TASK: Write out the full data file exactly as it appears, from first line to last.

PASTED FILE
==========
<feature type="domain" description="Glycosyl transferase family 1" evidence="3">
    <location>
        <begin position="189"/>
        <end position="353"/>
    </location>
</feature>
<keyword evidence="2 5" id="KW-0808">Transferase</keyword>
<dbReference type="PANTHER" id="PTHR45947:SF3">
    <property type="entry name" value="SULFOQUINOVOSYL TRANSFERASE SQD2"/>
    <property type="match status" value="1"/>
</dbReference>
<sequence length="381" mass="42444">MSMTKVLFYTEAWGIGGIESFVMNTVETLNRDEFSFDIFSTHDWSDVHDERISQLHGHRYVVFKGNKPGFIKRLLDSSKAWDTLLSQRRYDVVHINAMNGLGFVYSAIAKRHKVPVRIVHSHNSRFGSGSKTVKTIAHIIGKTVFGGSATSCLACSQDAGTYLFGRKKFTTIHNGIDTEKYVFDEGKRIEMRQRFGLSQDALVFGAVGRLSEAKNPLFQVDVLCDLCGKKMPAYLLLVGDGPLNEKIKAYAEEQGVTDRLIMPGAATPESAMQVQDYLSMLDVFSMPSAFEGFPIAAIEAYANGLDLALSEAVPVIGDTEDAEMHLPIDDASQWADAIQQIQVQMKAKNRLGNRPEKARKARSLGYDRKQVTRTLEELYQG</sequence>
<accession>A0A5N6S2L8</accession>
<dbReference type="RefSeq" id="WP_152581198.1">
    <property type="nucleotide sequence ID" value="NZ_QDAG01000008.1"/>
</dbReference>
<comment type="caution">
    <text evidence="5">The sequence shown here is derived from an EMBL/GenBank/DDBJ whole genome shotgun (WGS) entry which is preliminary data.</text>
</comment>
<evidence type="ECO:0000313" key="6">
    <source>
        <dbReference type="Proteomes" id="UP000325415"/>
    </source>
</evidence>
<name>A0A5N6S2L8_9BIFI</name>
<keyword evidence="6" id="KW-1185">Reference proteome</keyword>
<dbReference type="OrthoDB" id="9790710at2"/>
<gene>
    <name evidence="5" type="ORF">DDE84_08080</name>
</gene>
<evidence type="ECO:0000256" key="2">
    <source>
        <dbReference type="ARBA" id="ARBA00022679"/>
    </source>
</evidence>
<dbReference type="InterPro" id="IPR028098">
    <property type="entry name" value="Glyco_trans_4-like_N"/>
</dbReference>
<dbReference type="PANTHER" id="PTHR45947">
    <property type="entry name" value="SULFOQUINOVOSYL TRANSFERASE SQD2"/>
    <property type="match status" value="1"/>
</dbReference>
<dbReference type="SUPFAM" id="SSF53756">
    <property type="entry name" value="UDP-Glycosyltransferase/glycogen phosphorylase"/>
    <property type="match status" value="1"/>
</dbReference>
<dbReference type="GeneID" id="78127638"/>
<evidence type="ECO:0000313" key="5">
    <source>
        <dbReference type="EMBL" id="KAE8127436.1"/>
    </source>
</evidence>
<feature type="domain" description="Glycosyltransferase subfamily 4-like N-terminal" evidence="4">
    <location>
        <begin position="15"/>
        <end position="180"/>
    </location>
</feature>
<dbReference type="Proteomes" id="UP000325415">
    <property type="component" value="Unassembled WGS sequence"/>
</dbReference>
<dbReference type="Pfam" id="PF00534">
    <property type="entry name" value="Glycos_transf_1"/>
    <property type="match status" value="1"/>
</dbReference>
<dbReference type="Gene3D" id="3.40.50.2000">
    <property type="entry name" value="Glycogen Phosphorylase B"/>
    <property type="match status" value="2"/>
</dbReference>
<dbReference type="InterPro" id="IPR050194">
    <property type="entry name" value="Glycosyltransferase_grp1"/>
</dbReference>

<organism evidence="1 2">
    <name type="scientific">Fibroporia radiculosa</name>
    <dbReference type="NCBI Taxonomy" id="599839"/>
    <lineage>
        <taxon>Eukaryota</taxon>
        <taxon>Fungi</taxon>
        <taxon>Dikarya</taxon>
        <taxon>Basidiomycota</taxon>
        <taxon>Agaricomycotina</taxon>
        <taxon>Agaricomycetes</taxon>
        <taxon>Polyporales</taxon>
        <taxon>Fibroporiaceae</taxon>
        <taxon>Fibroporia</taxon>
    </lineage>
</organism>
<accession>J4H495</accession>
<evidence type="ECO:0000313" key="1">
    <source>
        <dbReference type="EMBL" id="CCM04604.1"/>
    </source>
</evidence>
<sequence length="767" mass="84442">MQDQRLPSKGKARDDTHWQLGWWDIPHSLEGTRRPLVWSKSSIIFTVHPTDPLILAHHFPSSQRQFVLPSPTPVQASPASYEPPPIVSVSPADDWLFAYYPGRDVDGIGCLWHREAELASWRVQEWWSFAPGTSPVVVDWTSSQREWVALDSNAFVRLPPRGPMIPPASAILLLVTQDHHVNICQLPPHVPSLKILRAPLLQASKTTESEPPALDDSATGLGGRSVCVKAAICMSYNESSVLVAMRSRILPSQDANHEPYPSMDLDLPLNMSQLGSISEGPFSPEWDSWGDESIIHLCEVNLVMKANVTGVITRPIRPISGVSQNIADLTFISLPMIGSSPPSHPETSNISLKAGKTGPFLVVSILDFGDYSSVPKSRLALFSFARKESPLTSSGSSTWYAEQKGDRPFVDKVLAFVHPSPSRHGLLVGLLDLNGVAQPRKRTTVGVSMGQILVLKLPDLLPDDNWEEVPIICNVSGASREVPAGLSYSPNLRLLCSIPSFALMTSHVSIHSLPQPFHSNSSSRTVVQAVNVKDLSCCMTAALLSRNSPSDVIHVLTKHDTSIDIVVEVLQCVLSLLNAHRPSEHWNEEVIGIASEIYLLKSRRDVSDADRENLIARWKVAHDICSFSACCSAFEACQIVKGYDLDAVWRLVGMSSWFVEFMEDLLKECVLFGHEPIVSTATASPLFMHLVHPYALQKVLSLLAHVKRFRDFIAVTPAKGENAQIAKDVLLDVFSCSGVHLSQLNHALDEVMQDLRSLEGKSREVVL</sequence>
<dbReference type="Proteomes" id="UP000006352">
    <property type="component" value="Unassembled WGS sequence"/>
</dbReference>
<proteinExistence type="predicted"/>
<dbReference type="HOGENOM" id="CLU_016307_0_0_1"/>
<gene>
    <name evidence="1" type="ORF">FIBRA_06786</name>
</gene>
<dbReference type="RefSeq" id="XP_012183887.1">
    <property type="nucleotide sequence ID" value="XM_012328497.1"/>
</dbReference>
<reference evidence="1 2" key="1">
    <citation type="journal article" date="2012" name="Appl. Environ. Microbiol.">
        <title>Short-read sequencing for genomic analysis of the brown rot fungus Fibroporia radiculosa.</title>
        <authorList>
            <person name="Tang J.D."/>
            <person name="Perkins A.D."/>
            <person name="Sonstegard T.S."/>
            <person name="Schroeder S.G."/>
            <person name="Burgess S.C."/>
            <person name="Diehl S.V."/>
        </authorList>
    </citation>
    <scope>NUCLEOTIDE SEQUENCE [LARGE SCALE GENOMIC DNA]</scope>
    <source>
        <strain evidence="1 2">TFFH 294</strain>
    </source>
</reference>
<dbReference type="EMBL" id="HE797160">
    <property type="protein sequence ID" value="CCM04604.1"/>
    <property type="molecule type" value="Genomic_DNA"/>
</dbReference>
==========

<feature type="domain" description="Glycosyl transferase family 1" evidence="3">
    <location>
        <begin position="189"/>
        <end position="353"/>
    </location>
</feature>
<keyword evidence="2 5" id="KW-0808">Transferase</keyword>
<dbReference type="PANTHER" id="PTHR45947:SF3">
    <property type="entry name" value="SULFOQUINOVOSYL TRANSFERASE SQD2"/>
    <property type="match status" value="1"/>
</dbReference>
<sequence length="381" mass="42444">MSMTKVLFYTEAWGIGGIESFVMNTVETLNRDEFSFDIFSTHDWSDVHDERISQLHGHRYVVFKGNKPGFIKRLLDSSKAWDTLLSQRRYDVVHINAMNGLGFVYSAIAKRHKVPVRIVHSHNSRFGSGSKTVKTIAHIIGKTVFGGSATSCLACSQDAGTYLFGRKKFTTIHNGIDTEKYVFDEGKRIEMRQRFGLSQDALVFGAVGRLSEAKNPLFQVDVLCDLCGKKMPAYLLLVGDGPLNEKIKAYAEEQGVTDRLIMPGAATPESAMQVQDYLSMLDVFSMPSAFEGFPIAAIEAYANGLDLALSEAVPVIGDTEDAEMHLPIDDASQWADAIQQIQVQMKAKNRLGNRPEKARKARSLGYDRKQVTRTLEELYQG</sequence>
<accession>A0A5N6S2L8</accession>
<dbReference type="RefSeq" id="WP_152581198.1">
    <property type="nucleotide sequence ID" value="NZ_QDAG01000008.1"/>
</dbReference>
<comment type="caution">
    <text evidence="5">The sequence shown here is derived from an EMBL/GenBank/DDBJ whole genome shotgun (WGS) entry which is preliminary data.</text>
</comment>
<evidence type="ECO:0000313" key="6">
    <source>
        <dbReference type="Proteomes" id="UP000325415"/>
    </source>
</evidence>
<name>A0A5N6S2L8_9BIFI</name>
<keyword evidence="6" id="KW-1185">Reference proteome</keyword>
<dbReference type="OrthoDB" id="9790710at2"/>
<gene>
    <name evidence="5" type="ORF">DDE84_08080</name>
</gene>
<evidence type="ECO:0000256" key="2">
    <source>
        <dbReference type="ARBA" id="ARBA00022679"/>
    </source>
</evidence>
<dbReference type="InterPro" id="IPR028098">
    <property type="entry name" value="Glyco_trans_4-like_N"/>
</dbReference>
<dbReference type="PANTHER" id="PTHR45947">
    <property type="entry name" value="SULFOQUINOVOSYL TRANSFERASE SQD2"/>
    <property type="match status" value="1"/>
</dbReference>
<dbReference type="SUPFAM" id="SSF53756">
    <property type="entry name" value="UDP-Glycosyltransferase/glycogen phosphorylase"/>
    <property type="match status" value="1"/>
</dbReference>
<dbReference type="GeneID" id="78127638"/>
<evidence type="ECO:0000313" key="5">
    <source>
        <dbReference type="EMBL" id="KAE8127436.1"/>
    </source>
</evidence>
<feature type="domain" description="Glycosyltransferase subfamily 4-like N-terminal" evidence="4">
    <location>
        <begin position="15"/>
        <end position="180"/>
    </location>
</feature>
<dbReference type="Proteomes" id="UP000325415">
    <property type="component" value="Unassembled WGS sequence"/>
</dbReference>
<dbReference type="Pfam" id="PF00534">
    <property type="entry name" value="Glycos_transf_1"/>
    <property type="match status" value="1"/>
</dbReference>
<dbReference type="Gene3D" id="3.40.50.2000">
    <property type="entry name" value="Glycogen Phosphorylase B"/>
    <property type="match status" value="2"/>
</dbReference>
<dbReference type="InterPro" id="IPR050194">
    <property type="entry name" value="Glycosyltransferase_grp1"/>
</dbReference>

<organism evidence="1 2">
    <name type="scientific">Fibroporia radiculosa</name>
    <dbReference type="NCBI Taxonomy" id="599839"/>
    <lineage>
        <taxon>Eukaryota</taxon>
        <taxon>Fungi</taxon>
        <taxon>Dikarya</taxon>
        <taxon>Basidiomycota</taxon>
        <taxon>Agaricomycotina</taxon>
        <taxon>Agaricomycetes</taxon>
        <taxon>Polyporales</taxon>
        <taxon>Fibroporiaceae</taxon>
        <taxon>Fibroporia</taxon>
    </lineage>
</organism>
<accession>J4H495</accession>
<evidence type="ECO:0000313" key="1">
    <source>
        <dbReference type="EMBL" id="CCM04604.1"/>
    </source>
</evidence>
<sequence length="767" mass="84442">MQDQRLPSKGKARDDTHWQLGWWDIPHSLEGTRRPLVWSKSSIIFTVHPTDPLILAHHFPSSQRQFVLPSPTPVQASPASYEPPPIVSVSPADDWLFAYYPGRDVDGIGCLWHREAELASWRVQEWWSFAPGTSPVVVDWTSSQREWVALDSNAFVRLPPRGPMIPPASAILLLVTQDHHVNICQLPPHVPSLKILRAPLLQASKTTESEPPALDDSATGLGGRSVCVKAAICMSYNESSVLVAMRSRILPSQDANHEPYPSMDLDLPLNMSQLGSISEGPFSPEWDSWGDESIIHLCEVNLVMKANVTGVITRPIRPISGVSQNIADLTFISLPMIGSSPPSHPETSNISLKAGKTGPFLVVSILDFGDYSSVPKSRLALFSFARKESPLTSSGSSTWYAEQKGDRPFVDKVLAFVHPSPSRHGLLVGLLDLNGVAQPRKRTTVGVSMGQILVLKLPDLLPDDNWEEVPIICNVSGASREVPAGLSYSPNLRLLCSIPSFALMTSHVSIHSLPQPFHSNSSSRTVVQAVNVKDLSCCMTAALLSRNSPSDVIHVLTKHDTSIDIVVEVLQCVLSLLNAHRPSEHWNEEVIGIASEIYLLKSRRDVSDADRENLIARWKVAHDICSFSACCSAFEACQIVKGYDLDAVWRLVGMSSWFVEFMEDLLKECVLFGHEPIVSTATASPLFMHLVHPYALQKVLSLLAHVKRFRDFIAVTPAKGENAQIAKDVLLDVFSCSGVHLSQLNHALDEVMQDLRSLEGKSREVVL</sequence>
<dbReference type="Proteomes" id="UP000006352">
    <property type="component" value="Unassembled WGS sequence"/>
</dbReference>
<proteinExistence type="predicted"/>
<dbReference type="HOGENOM" id="CLU_016307_0_0_1"/>
<gene>
    <name evidence="1" type="ORF">FIBRA_06786</name>
</gene>
<dbReference type="RefSeq" id="XP_012183887.1">
    <property type="nucleotide sequence ID" value="XM_012328497.1"/>
</dbReference>
<reference evidence="1 2" key="1">
    <citation type="journal article" date="2012" name="Appl. Environ. Microbiol.">
        <title>Short-read sequencing for genomic analysis of the brown rot fungus Fibroporia radiculosa.</title>
        <authorList>
            <person name="Tang J.D."/>
            <person name="Perkins A.D."/>
            <person name="Sonstegard T.S."/>
            <person name="Schroeder S.G."/>
            <person name="Burgess S.C."/>
            <person name="Diehl S.V."/>
        </authorList>
    </citation>
    <scope>NUCLEOTIDE SEQUENCE [LARGE SCALE GENOMIC DNA]</scope>
    <source>
        <strain evidence="1 2">TFFH 294</strain>
    </source>
</reference>
<dbReference type="EMBL" id="HE797160">
    <property type="protein sequence ID" value="CCM04604.1"/>
    <property type="molecule type" value="Genomic_DNA"/>
</dbReference>